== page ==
He said the vaccination activities should be carried out by Expanded Programme on Immunisation (EPI) headed by civil surgeons and upazila health officers under the supervision of the Directorate General of Health Services (DGHS).
“The government has taken macro plans for the vaccination campaign, but some micro plans are also necessary to administrate the vaccine. The manpower in the EPI has the skills to implement these micro plans,” the expert said.
Online registration may not be effective
Dr Lenin said people, aged between 55 and 65, should be given the vaccine on a priority basis as the mortality rate among this group is very high. “But, I think, it’s the most challenging job to make the right lists of possible vaccine recipients based on priority".
Besides, he said, the government is going to launch an online registration drive using an app on January 26. “But many people, especially the elderly one and those living in rural areas, in our country are not friendly to technology. So, online registration will be difficult for them.”
The expert said the government should think about the alternative ways and use the public representatives and community clinics for making the proper lists of the possible vaccine recipients.
Carrying out trials
Prof Dr Mohammed Atiqur Rahman, a respiratory medicine expert and the treasurer of BSMMU, said the vaccine must be administrated with ensuring all the necessary safety and precautionary measures so that no negative impression is created.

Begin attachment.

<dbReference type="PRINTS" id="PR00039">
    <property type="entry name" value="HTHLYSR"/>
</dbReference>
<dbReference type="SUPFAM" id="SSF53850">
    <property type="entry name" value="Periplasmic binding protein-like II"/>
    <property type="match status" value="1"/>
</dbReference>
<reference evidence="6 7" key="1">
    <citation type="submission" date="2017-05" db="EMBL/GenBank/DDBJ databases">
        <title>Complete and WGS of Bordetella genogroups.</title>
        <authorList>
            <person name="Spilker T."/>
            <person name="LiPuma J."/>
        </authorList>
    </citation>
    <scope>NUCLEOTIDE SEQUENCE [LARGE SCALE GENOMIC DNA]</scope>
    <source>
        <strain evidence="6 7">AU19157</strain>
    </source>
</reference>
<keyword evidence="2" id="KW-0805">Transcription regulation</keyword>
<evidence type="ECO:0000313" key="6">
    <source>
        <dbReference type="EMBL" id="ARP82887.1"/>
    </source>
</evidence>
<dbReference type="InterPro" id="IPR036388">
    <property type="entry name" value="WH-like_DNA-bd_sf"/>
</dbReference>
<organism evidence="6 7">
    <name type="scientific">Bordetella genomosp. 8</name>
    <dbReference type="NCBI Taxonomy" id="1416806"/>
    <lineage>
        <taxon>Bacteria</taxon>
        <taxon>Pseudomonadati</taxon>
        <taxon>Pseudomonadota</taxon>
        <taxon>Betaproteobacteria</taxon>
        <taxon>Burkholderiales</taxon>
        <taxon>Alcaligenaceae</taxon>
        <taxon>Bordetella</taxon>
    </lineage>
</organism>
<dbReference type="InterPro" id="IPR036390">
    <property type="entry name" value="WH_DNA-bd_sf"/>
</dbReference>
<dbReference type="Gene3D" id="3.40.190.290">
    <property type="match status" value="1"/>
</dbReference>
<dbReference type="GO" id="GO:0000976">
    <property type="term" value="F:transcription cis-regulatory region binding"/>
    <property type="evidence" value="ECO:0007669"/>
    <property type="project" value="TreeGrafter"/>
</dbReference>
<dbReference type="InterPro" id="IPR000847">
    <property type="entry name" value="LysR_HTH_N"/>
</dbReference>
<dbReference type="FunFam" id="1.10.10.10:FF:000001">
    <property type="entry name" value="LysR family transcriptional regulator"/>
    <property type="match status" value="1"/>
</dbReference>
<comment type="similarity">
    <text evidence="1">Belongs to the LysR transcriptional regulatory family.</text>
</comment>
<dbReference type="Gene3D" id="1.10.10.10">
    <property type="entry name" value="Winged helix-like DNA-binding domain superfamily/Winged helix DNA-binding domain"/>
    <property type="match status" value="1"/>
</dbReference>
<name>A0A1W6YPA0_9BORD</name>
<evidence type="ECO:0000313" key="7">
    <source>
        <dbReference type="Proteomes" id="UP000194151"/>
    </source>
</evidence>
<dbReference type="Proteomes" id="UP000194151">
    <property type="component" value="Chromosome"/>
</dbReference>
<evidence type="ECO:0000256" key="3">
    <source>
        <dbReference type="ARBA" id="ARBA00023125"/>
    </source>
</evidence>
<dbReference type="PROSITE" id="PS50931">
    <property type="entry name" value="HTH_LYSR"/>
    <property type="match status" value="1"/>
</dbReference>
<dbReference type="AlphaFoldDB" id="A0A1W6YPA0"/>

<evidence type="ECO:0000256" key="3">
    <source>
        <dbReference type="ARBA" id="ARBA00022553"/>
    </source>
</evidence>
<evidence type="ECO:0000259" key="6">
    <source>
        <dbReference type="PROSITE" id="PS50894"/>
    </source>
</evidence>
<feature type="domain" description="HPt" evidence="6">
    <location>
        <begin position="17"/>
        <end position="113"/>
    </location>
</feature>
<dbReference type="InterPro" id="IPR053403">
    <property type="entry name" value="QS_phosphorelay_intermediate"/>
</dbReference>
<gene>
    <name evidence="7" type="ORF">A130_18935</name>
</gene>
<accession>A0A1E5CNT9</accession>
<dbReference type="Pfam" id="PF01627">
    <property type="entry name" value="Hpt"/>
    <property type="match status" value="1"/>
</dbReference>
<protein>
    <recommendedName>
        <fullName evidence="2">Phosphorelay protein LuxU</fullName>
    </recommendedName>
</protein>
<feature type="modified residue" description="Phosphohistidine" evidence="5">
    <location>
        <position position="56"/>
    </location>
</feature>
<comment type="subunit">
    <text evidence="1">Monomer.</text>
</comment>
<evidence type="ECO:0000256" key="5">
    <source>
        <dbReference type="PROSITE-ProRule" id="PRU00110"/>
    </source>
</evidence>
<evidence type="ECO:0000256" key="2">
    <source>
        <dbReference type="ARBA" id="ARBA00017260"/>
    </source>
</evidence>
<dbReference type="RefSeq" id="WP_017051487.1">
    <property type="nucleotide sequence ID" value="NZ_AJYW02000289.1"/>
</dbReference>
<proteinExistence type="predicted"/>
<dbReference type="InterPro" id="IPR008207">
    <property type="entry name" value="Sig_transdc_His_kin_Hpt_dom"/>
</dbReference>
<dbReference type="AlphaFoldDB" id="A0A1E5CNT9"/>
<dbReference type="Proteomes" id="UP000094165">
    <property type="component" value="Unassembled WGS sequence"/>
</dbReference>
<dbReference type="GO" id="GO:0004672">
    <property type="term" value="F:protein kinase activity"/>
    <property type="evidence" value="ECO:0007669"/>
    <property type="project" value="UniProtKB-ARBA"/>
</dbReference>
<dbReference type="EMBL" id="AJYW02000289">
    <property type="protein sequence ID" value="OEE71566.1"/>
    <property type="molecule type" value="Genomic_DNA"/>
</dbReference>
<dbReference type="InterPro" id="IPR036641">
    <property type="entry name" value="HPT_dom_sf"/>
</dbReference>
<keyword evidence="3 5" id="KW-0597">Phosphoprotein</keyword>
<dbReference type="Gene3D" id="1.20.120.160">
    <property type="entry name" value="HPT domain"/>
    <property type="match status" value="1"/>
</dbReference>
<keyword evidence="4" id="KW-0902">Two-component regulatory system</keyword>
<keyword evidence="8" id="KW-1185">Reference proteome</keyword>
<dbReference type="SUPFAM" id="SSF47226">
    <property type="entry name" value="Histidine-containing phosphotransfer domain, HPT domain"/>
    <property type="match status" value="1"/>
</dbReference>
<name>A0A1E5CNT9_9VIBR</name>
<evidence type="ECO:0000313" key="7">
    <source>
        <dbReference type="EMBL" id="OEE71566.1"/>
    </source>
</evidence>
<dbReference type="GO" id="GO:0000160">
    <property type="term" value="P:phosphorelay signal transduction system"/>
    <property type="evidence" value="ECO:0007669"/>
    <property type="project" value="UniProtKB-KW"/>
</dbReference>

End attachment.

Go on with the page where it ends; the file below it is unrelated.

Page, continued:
“The government should not be in a hurry to begin the vaccination programme at the mass level. I think we should first conduct some trials at different hospitals where doctors and nurses are available with other preparation to look after the vaccine recipients in case of any sudden side effect,” he said.
Atiq said those elderly people and patients who have comorbidities should not be selected for the vaccination at the initial or trial stage. “There’s some sort of confusions among people about taking the vaccine. So, the government should be very careful in starting the mass campaign. We should earn people’s confidence through successful trials before launching a mass inoculation campaign.”
Briefing on vaccination
Abu Jamil Faisel, one of the members of the Public Health Expert Divisional Advisors' Group, said the government is taking various preparations for making the vaccination campaign a success. “But these are not enough as we don’t have previous experience of such a large-scale mass inoculation. We also did not allow the phase-three trial of any vaccine. So, it’ll be difficult to achieve perfection for lack of experience, no matter how much preparation we’ve taken and how much people we’ve trained.”
He said the government must communicate with people through a mass campaign and disseminate information about the merits and demerits of the vaccine.
“The ministers, politicians and other authorities concerned should not make any unguarded remarks on the vaccine that may create confusion among people. We must convince people to receive the vaccine through motivation.”
Faisel said the government should get ready to tackle any negative campaign and propaganda against the vaccine. “There should be a regular briefing by the DGHS on the vaccination programme and thus remove people’s confusion by giving them the necessary and right information."
Faisel said public representatives, imams, alem-ulema and NGO activists should be engaged in the vaccination drive to encourage people to receive the jabs.